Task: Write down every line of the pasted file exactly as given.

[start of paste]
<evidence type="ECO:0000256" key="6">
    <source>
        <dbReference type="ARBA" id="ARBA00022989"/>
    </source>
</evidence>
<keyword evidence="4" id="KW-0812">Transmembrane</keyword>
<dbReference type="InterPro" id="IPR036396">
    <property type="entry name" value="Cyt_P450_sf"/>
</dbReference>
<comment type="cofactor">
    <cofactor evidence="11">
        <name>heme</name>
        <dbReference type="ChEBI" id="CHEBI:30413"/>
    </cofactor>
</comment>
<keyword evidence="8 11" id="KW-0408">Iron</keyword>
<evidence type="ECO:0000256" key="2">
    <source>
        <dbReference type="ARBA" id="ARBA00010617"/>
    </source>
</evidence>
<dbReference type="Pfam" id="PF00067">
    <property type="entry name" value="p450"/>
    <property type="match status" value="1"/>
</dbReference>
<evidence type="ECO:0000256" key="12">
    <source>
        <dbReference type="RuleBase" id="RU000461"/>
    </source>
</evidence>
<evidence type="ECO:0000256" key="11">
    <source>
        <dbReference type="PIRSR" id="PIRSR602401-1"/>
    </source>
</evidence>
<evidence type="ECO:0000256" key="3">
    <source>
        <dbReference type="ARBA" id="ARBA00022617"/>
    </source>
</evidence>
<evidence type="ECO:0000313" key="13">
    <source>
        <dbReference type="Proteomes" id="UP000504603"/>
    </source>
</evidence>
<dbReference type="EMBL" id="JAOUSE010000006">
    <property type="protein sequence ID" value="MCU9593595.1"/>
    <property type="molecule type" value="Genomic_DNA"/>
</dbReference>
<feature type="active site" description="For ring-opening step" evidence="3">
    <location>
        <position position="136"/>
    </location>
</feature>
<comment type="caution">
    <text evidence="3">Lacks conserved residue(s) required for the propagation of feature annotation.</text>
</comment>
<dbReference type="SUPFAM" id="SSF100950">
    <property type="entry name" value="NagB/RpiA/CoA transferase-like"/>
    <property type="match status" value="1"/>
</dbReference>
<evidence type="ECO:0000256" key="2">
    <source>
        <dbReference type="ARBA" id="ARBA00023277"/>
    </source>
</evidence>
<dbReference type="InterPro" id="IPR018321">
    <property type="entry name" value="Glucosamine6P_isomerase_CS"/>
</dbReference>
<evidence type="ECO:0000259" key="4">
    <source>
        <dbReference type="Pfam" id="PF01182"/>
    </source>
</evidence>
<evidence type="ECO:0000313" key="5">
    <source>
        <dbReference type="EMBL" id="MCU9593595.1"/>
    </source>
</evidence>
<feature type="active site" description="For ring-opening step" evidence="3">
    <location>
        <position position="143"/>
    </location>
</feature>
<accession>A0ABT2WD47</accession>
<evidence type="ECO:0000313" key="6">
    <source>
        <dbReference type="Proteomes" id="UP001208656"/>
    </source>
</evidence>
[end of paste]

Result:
<evidence type="ECO:0000256" key="6">
    <source>
        <dbReference type="ARBA" id="ARBA00022989"/>
    </source>
</evidence>
<keyword evidence="4" id="KW-0812">Transmembrane</keyword>
<dbReference type="InterPro" id="IPR036396">
    <property type="entry name" value="Cyt_P450_sf"/>
</dbReference>
<comment type="cofactor">
    <cofactor evidence="11">
        <name>heme</name>
        <dbReference type="ChEBI" id="CHEBI:30413"/>
    </cofactor>
</comment>
<keyword evidence="8 11" id="KW-0408">Iron</keyword>
<evidence type="ECO:0000256" key="2">
    <source>
        <dbReference type="ARBA" id="ARBA00010617"/>
    </source>
</evidence>
<dbReference type="Pfam" id="PF00067">
    <property type="entry name" value="p450"/>
    <property type="match status" value="1"/>
</dbReference>
<evidence type="ECO:0000256" key="12">
    <source>
        <dbReference type="RuleBase" id="RU000461"/>
    </source>
</evidence>
<evidence type="ECO:0000256" key="11">
    <source>
        <dbReference type="PIRSR" id="PIRSR602401-1"/>
    </source>
</evidence>
<evidence type="ECO:0000256" key="3">
    <source>
        <dbReference type="ARBA" id="ARBA00022617"/>
    </source>
</evidence>
<evidence type="ECO:0000313" key="13">
    <source>
        <dbReference type="Proteomes" id="UP000504603"/>
    </source>
</evidence>
<dbReference type="EMBL" id="JAOUSE010000006">
    <property type="protein sequence ID" value="MCU9593595.1"/>
    <property type="molecule type" value="Genomic_DNA"/>
</dbReference>
<feature type="active site" description="For ring-opening step" evidence="3">
    <location>
        <position position="136"/>
    </location>
</feature>
<comment type="caution">
    <text evidence="3">Lacks conserved residue(s) required for the propagation of feature annotation.</text>
</comment>
<dbReference type="SUPFAM" id="SSF100950">
    <property type="entry name" value="NagB/RpiA/CoA transferase-like"/>
    <property type="match status" value="1"/>
</dbReference>
<evidence type="ECO:0000256" key="2">
    <source>
        <dbReference type="ARBA" id="ARBA00023277"/>
    </source>
</evidence>
<dbReference type="InterPro" id="IPR018321">
    <property type="entry name" value="Glucosamine6P_isomerase_CS"/>
</dbReference>
<evidence type="ECO:0000259" key="4">
    <source>
        <dbReference type="Pfam" id="PF01182"/>
    </source>
</evidence>
<evidence type="ECO:0000313" key="5">
    <source>
        <dbReference type="EMBL" id="MCU9593595.1"/>
    </source>
</evidence>
<feature type="active site" description="For ring-opening step" evidence="3">
    <location>
        <position position="143"/>
    </location>
</feature>
<accession>A0ABT2WD47</accession>
<evidence type="ECO:0000313" key="6">
    <source>
        <dbReference type="Proteomes" id="UP001208656"/>
    </source>
</evidence>